Choi’s presentation, equally ambitious in its scope, focused on the impact of gentrification and the subsequent lack of established spaces for meeting. From this, there comes a need to re-think how institutions present their work, including operating with those that are hidden or marginalised within communities. Choi asserted that ‘in art institutions we cannot deal with art any longer’: exhibitions may provide one form of ‘assembly’, however, institutions must first examine which questions are most pressing, and then ‘go into the place(s) where the question directly matters’, to make ‘embedded exhibitions’. Echoing Amado’s identification of ‘current urgencies’, Choi’s presentation suggests that the art institution has the potential to shape, educate and facilitate social transformation by working with communities that are, at present, underserved or marginalised by current institutional structures. Of particular importance is the need to work within these relevant contexts as opposed to transposing them into the ‘gallery space’.
Artists Emily Hess and Maurice Carlin contributed by sharing details of their relationships with institutions and their questioning and re-modelling of existing institutional structures.
Based in Teesside, Hess has an inter-disciplinary practice which, ‘questions and aggravates social and political power dynamics through regional folk histories, collective action and the use of land and its associated materials, as a physical form of protest’. Hess’s presentation reflected on her work and relationship with MIMA, which she considers as a ‘trusted platform’ or ‘test bed’ for her own practice. As a self-identified advocate who, together with the team at MIMA, ‘co-authors’ work with the community, Hess hopes to ‘remove the border between the institution and the community outside that it serves’, concluding that working together has shown a ‘new level of trust that people seem to have really responded to’.
A question of working together as a means to disrupt and reconfigure relationships between existing institutional structures, artists and the community was further explored by Maurice Carlin, the inaugural visual artist Fellow of The Clore Leadership Programme and Founding Director of Salford’s Islington Mill. Carlin’s practice includes ‘Temporary Custodians’ - a crowd-funding style initiative to raise renovation funds for the future use of Islington Mill which provides a creative provocation for participants.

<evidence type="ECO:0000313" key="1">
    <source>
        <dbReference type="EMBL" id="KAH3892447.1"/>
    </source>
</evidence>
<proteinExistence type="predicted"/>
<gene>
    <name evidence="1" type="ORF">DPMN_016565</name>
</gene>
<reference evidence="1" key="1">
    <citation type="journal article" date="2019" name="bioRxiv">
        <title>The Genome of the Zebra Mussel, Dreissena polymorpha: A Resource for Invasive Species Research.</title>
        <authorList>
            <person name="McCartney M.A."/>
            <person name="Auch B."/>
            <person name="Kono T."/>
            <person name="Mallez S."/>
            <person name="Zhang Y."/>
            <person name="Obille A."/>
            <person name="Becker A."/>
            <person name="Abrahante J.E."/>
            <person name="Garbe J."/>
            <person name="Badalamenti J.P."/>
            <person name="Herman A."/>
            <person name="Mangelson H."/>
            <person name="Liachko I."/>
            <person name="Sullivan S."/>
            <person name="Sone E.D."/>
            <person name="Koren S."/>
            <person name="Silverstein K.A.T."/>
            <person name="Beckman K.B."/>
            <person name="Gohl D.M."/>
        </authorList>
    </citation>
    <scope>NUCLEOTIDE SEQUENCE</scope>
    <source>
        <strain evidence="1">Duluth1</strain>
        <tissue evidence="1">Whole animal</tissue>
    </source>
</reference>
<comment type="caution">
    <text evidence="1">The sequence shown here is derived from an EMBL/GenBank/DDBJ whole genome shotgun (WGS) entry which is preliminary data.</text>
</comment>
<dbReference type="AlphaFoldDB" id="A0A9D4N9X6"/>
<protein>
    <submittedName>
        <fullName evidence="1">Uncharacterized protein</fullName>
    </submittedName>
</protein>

Having taken 1000 prints of the derelict fifth floor of Islington Mill, Carlin invited individuals to purchase a print and become a temporary custodian of the individual work, but, also the work as a whole. By working collectively with, a curator, a sociologist, a digital developer and Mill residents, custodians decide on ways of engagement both with the work – if the prints will be brought back together and, if so, how and where – and also with the building and its development as a future hub.
Carlin’s self-starting ethos (having established the Islington Mill Art Academy in response to tuition fees in 2007) extends to the assertion that artists shouldn’t wait for institutions to provide ‘cues’ or opportunities. Challenging current dominant modes of funding, through initiatives such as ‘temporary custodians’, could help re-position the relationship between artists and institutions.
However, the discussion on ‘rethinking’ could have benefited from more direct testimony from those it purports to serve. Without hearing from Amado and Choi’s ‘Undercommons’, there is a danger the well-intentioned message can get lost in overblown ‘artspeak’, itself becoming a discourse of privilege and elitism that is seeks to disband.